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Bench/stand for metal working lathe #2: Joinery decisions and cutting the framing members

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Blog entry by Mainiac Matt posted 12-18-2014 03:47 AM 1525 reads 0 times favorited 10 comments Add to Favorites Watch
« Part 1: New lathe needs a place to hang out Part 2 of Bench/stand for metal working lathe series Part 3: more progress »

The top needs a 1×10 perimeter frame…. I was going to try using a Lock Miter bit I have, but couldn’t get a tight fit and the end grain locking tab kept braking. So I decided to glue and screw a simple but joint…

to support the frame, I cut a shelves on the outer sides of the post tops. I cut the cheeks on the band saw and for the shoulders I set the depths stop on my SCMS and used the fence stop to get identical parts.

A little paring with a 3” timber framing chisel used like a slick

All cleaned up and spiffy….

-- Pine is fine, but Oak's no joke!



10 comments so far

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Mainiac Matt

5994 posts in 1793 days


#1 posted 12-18-2014 03:57 AM

Next up are lap joints for the stretchers… time to set up the dado blade.

Setting up stop blocks on the fence helped for repeatable cuts… I cut the top and the bottom

And then using shims to make the step cuts to clear the middle.

Here they are…

(one little boo-boo)

-- Pine is fine, but Oak's no joke!

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Mainiac Matt

5994 posts in 1793 days


#2 posted 12-18-2014 04:02 AM

This dado blade was an economy setup called “Avenger” made by Steel-X

The side wall cuts are crisp and clean, but the bottom of the dado cut was not so smooth

-- Pine is fine, but Oak's no joke!

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Mainiac Matt

5994 posts in 1793 days


#3 posted 12-18-2014 04:07 AM

Here’s a dry fit of a stretcher lap…

They fit snug, but the rounded off edge of the 2×4s make it look loose

Here’s a dry fit of the progress so far.

Looks more like a fish tank stand….

Next up is cutting some plywood.

-- Pine is fine, but Oak's no joke!

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firefighterontheside

13487 posts in 1321 days


#4 posted 12-18-2014 04:10 AM

Looking good Matt. I couldn’t help notice…..it looks like you cut the wrong side of the line on one leg. I have never done that…..recently. Ruined an oak newel post when I did it. How much concrete will be in the bench?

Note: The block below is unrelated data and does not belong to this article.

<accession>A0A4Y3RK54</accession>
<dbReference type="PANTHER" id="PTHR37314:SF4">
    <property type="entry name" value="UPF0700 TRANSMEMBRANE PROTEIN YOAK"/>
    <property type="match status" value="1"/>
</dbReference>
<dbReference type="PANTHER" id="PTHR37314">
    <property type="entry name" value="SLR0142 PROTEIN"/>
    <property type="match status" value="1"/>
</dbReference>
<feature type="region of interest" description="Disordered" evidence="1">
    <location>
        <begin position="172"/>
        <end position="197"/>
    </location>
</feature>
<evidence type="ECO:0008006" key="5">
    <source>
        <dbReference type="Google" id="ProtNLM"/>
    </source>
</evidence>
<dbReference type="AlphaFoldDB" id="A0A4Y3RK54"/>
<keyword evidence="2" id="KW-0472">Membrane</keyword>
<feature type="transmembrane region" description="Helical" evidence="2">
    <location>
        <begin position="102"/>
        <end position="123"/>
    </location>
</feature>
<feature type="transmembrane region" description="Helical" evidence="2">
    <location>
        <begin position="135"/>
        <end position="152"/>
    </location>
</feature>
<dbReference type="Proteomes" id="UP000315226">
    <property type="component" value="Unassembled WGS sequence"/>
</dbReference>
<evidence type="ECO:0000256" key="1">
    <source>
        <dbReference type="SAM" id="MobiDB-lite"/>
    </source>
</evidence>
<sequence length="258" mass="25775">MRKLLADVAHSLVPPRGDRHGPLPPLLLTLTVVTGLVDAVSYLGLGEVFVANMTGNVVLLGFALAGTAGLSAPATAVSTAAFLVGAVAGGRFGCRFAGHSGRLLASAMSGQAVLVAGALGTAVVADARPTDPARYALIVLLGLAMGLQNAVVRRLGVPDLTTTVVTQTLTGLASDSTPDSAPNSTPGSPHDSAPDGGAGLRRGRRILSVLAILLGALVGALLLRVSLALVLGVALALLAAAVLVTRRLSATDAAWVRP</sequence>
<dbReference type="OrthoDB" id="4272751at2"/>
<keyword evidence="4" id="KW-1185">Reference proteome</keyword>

-- Bill M. "People change, walnut doesn't" by Gene.

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DIYaholic

19179 posts in 2140 days


#5 posted 12-18-2014 04:23 AM

Lookin’ stout.

Looking forward to you “pouring” yourself into this project….
That and to seeing the projects coming from your metal eating lathe!!!

-- Randy-- I may not be good...but I am slow! If good things come to those who wait.... Why is procrastination a bad thing?

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CFrye

8749 posts in 1305 days


#6 posted 12-18-2014 04:40 AM

Looking good, Matt! Was recently reading that some ‘springiness’ is desirable in a lathe bench, not sure how it may apply to a metal cutting lathe?

-- God bless, Candy

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Mainiac Matt

5994 posts in 1793 days


#7 posted 12-18-2014 02:33 PM

Mr. Bill has noticed my boo-boo. I’ll mend that with a little scrap and some glue.

Candy… That’s very interesting about “springiness”. I do think that metal cutting presents a different paradigm, however. My (limited) research all points towards rigidity as the #1 desirable feature in mills and lathes, as any flexure will produce tool chatter and wreck the finish.

I originally planned on making Stumpy’s 2×6 Roubo bench, but I heard some reports of wood movement causing problems.

The goal hear is cheap, functional, and if possible…. adding rigidity.

-- Pine is fine, but Oak's no joke!

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CFrye

8749 posts in 1305 days


#8 posted 12-18-2014 05:05 PM

Just thought I’d muddy the waters for you. Kidding. I read that in Practical Woodturner by F. Pain page 11. I could be misinterpreting it, as well.

-- God bless, Candy

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davidroberts

1025 posts in 2951 days


#9 posted 12-19-2014 03:58 AM

Looking Good!

“Looks more like a fish tank stand….”, haha…your bench is like a so not particularly interesting caterpillar today, metamorphosing into a detailed, intricate butterfly tomorrow. It will be strong like bull. I’ve used a thin strip jig to cut shims for dados, then realized I had 50 or so paint stirring sticks that all measured 1/8” thick, to a 64th. Thank you big box store. They make great shims to cut the slots in shop-made feather boards.

-- Better woodworking through old hand tools.

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Roger

19878 posts in 2269 days


#10 posted 12-21-2014 01:25 PM

If it is a fish tank, it’ll hold a whale… lol

-- Roger from KY. Work/Play/Travel Safe. Keep your dust collector fed. Kentuk55@yahoo.com

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